It is as though a small child has spoken its first word and it was "****" ! It's very funny and you absolutely mustn't laugh. Nerine sarniensis can blend purple and orange
with exactly the same intonation, and you are allowed to laugh (though don't try to explain the humour to an aficionado). Among this torrent of humorous and abusive colour I have picked a white one.
Pure, serene and unlikely to say anything offensive.
A couple of years ago I noticed the way the pure white Nerine soothed the appearance of the collection like little dabs of ointment on a sunburnt skin. Last year I added a few more whites
to the collection with the intention of crossing them at some point and raising a generation of pure white Nerine. In theory it should be a simple matter to select those with the
largest heads and strongest stems since they will probably all come true to colour. Theory is all very well, but this year all of the new ones are showing signs of pink in the
filaments of the stamens or in the tepal midribs. It was still only 'Blanchefleur' that had the lack of colour I wanted. Last week I bought 'Thestral' and 'Early Snow' and perhaps next year
I will produce some seed at last.
26th October 2014
Nerine 'Inchmery Kate'
A second Nerine for the week, a pale pink tetraploid with large flowers raised at Exbury. It fits here because of the strange way things have of clumping together around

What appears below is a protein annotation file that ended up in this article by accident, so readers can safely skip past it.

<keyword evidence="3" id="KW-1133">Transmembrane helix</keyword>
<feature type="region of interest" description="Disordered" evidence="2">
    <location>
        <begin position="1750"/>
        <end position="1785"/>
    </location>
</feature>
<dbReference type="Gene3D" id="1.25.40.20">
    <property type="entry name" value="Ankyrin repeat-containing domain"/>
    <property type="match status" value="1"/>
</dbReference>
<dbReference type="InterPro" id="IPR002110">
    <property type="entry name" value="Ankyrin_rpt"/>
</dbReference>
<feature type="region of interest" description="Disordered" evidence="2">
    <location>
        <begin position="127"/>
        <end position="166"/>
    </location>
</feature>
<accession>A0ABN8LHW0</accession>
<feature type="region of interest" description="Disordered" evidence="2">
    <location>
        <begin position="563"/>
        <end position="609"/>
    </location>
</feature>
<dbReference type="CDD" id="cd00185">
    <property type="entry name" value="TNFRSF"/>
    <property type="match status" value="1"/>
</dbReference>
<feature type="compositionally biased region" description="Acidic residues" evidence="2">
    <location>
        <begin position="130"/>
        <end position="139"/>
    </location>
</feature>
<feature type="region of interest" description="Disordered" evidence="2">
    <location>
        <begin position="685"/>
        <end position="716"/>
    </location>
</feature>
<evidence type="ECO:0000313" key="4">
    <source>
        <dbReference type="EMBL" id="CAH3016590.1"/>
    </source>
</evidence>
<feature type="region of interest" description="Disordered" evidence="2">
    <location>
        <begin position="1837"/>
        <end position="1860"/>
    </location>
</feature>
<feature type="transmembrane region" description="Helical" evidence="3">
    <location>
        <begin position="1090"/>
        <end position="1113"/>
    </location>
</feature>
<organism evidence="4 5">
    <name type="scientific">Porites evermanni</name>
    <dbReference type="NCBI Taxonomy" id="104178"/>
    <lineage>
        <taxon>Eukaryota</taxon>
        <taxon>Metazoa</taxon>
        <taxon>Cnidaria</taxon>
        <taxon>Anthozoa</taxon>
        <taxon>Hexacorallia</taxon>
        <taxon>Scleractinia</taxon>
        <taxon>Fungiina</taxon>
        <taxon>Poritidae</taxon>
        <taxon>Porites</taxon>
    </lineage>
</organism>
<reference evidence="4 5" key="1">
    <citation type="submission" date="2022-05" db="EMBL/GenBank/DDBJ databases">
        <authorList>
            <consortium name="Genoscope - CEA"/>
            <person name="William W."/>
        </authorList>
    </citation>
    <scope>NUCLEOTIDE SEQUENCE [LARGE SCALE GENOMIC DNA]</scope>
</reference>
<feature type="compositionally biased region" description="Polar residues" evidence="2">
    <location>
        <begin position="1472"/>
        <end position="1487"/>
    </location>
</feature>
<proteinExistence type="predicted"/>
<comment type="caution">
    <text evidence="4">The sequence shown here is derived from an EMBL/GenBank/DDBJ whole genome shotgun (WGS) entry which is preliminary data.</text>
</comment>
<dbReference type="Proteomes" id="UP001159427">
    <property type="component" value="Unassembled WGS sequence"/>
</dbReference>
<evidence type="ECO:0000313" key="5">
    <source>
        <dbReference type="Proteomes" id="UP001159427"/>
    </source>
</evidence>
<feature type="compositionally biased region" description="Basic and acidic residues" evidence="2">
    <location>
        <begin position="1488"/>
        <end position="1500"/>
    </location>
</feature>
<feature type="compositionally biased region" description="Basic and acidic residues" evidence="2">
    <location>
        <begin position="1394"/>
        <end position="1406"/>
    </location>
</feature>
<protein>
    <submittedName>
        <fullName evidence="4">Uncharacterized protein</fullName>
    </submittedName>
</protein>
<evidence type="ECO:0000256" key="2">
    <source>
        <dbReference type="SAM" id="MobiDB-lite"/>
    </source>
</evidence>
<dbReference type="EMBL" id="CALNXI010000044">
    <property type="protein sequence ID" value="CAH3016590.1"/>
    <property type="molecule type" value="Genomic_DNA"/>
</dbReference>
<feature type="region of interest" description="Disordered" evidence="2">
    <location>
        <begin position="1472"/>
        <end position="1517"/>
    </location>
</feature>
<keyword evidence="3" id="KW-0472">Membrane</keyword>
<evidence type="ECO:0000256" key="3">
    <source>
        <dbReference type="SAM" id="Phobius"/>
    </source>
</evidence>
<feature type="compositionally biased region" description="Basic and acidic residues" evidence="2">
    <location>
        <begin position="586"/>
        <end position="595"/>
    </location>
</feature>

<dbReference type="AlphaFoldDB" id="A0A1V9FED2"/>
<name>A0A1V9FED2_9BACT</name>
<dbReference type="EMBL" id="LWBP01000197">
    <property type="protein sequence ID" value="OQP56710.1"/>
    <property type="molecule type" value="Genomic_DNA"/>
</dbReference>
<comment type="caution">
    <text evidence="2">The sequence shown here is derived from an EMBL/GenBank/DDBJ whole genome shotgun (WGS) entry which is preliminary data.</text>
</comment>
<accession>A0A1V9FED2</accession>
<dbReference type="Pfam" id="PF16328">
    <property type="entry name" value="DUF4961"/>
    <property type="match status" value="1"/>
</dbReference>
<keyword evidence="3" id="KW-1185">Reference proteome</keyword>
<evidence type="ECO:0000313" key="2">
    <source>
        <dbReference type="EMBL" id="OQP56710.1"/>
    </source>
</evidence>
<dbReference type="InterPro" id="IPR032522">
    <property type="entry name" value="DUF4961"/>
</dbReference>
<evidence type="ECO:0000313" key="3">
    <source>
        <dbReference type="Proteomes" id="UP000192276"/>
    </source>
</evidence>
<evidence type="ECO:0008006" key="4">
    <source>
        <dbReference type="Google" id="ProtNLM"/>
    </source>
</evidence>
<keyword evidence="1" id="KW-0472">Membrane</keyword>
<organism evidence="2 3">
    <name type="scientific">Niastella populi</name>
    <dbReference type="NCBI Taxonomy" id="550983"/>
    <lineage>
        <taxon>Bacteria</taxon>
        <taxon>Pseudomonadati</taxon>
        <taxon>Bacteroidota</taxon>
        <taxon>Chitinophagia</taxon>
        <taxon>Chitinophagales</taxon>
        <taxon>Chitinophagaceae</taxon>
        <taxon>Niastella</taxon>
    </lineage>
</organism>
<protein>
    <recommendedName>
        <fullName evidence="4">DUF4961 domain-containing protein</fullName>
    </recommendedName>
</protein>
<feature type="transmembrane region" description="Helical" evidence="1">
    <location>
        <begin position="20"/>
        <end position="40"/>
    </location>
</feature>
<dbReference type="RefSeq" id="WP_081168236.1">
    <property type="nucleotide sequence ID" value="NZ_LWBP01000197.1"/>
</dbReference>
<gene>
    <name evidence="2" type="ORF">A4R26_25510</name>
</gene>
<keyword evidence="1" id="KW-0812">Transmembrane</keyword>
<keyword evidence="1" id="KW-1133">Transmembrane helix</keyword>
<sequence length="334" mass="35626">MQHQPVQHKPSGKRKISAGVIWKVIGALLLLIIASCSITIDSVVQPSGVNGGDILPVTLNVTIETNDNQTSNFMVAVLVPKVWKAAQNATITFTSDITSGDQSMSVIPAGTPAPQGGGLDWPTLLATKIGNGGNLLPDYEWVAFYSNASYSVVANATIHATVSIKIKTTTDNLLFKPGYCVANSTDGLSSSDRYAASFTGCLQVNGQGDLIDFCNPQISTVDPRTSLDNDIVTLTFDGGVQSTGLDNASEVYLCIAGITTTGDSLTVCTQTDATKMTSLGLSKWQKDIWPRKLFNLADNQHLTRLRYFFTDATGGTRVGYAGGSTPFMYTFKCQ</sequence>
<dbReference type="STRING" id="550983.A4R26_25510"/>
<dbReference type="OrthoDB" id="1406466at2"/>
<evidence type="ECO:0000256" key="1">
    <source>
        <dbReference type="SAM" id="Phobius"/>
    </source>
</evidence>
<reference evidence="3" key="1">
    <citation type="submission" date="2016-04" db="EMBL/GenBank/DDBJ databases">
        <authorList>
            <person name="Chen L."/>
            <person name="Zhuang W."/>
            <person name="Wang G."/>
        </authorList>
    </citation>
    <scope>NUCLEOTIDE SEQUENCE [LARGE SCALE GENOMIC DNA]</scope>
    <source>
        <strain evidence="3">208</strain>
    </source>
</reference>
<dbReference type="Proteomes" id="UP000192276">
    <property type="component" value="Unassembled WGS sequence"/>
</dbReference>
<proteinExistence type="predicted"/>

ideas. There are a number of hybrids being produced between N. sarniensis and N. bowdenii. I have been looking at them recently, especially some of the new dutch hybrids.
The offspring tend to have reduced fertility. Some attempts are being made to overcome this by producing tetraploid hybrids artificially and future breeding will be able
to exploit the opportunities offered by tetraploid forms of the original species. 'Inchmery Kate' was the first tetraploid form of N. sarniensis raised at Exbury by Lionel de Rothschild
in 1949 during the first era of the Exbury collection.
None of the above would have attracted my attention had it not been for Plant Heritage, who sent a renewal form to me this week.
When I was just a little seedling, twee and trite and dressed in the Nerine colours of the 1970's, there were very few plants available to those constrained by the limited financial